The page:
My day job as a Consultant Anaesthetist involves the precision timing and calculation of drug boluses, using applied physiology and pharmacology, and I’ve come to the realisation (from my personal T1D experience) that our standard T1D bolus dose calculation model is great, but has limits. It doesn’t routinely account for many of the factors causing the variations in insulin sensitivity and effect. Examples include the direction of the BG trend arrow at the time of bolusing, sleep, stress, caffeine, the amount of exercise in the previous 24 hours etc. A lot of these will defy accurate measurement anyway. We simply need to do our best and react appropriately to the variation. There will undoubtedly be a rational explanation in there, but it isn’t always obvious!

    So please don’t beat yourself up when you get different results with the same meal and bolus combinations. I do worry that we may be setting patients up to develop ‘diabetes distress’ and burnout if we don’t teach about the inherent variation in the standard bolus calculation model. Many will simply feel that they’ve made a mistake in the carb counting or injection technique, presuming that they haven’t of course.

    I think one probably has to live with T1D to genuinely appreciate the variation. I don’t know where I would be now without the CGM either. I would probably be beginning to lose hypo awareness now, or have just accepted running high to minimise hypos, putting myself in line for vascular complications in the years to come.

    One thing I’ve found essential for smoothing out the day-to-day ups and downs is simply regular exercise. It really is a ‘magic pill’. I think of the liver as akin to a rechargeable battery, storing glucose instead of electricity. The normal pancreas turbocharges the liver to store glucose after meals, injecting high concentration pulses of insulin directly into the liver’s blood flow in the portal vein. In Type 1 we can’t replicate these high insulin concentrations at the liver. Subcutaneous boluses of even the most rapid acting insulins are absorbed relatively slowly and are then diluted into the whole blood volume before they reach the liver.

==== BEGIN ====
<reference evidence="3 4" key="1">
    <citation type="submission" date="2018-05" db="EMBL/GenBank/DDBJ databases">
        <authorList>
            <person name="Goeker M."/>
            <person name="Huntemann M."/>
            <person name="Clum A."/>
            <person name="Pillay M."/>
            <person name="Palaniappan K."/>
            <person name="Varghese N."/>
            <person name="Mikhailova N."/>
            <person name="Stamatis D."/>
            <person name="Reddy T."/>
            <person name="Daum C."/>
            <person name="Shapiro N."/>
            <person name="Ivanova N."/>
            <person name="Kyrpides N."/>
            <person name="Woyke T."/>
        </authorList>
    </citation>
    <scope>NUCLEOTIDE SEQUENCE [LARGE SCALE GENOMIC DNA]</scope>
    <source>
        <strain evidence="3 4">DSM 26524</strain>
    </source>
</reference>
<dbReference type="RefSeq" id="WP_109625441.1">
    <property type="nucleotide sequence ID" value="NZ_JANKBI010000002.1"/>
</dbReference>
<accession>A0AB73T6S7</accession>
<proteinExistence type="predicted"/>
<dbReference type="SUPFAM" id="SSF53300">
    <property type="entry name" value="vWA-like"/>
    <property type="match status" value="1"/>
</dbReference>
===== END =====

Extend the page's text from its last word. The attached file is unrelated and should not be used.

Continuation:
Normal physiology with meals is similar to charging a Tesla car at a service station supercharger – it’s really fast. With T1D it’s more like a slow but steady charge over several hours – and meantime a lot of the glucose spills over into the circulation. Muscle is great at mopping it up though :)

    Glucose enters muscle cells via GLUT4 gates, and we can make lots more of these through exercise, specifically muscle contraction induced upregulation. I’ve found exercise that uses as many different muscle groups as possible works the best – I use swimming or rowing, but whatever works for you. The upregulation of these GLUT4 gates has been shown to last for up to 36 hours. Muscle can also store glucose for it’s own use later, and regular training increases the local muscle storage capacity too.

    Combining pre-bolusing with activity after meals works wonders for time in range. I do think having a CGM with a low alarm is very important to be able to do this safely though.

    Thank you again so much for the wonderful blog :)

    With very best wishes,


  2. Hello Mike,

    i totally agree with you. Type 1 Diabetes doesnt gives you or your parents a single day off. As my son Aadam was diagnosed with Type 1 #Diabetes when he was four years old. He has never let his #T1D come in his path. To us he is no less than a #superheroe. As a T1D #parent I would advise you all to help your T1D child to lead a happier, healthier lives by giving them constant encouragement, learn what you can about diabetes, and make sure that your #child eats properly, exercise, and stay on top of his blood sugar control every day.

  3. Nice post thank you Michael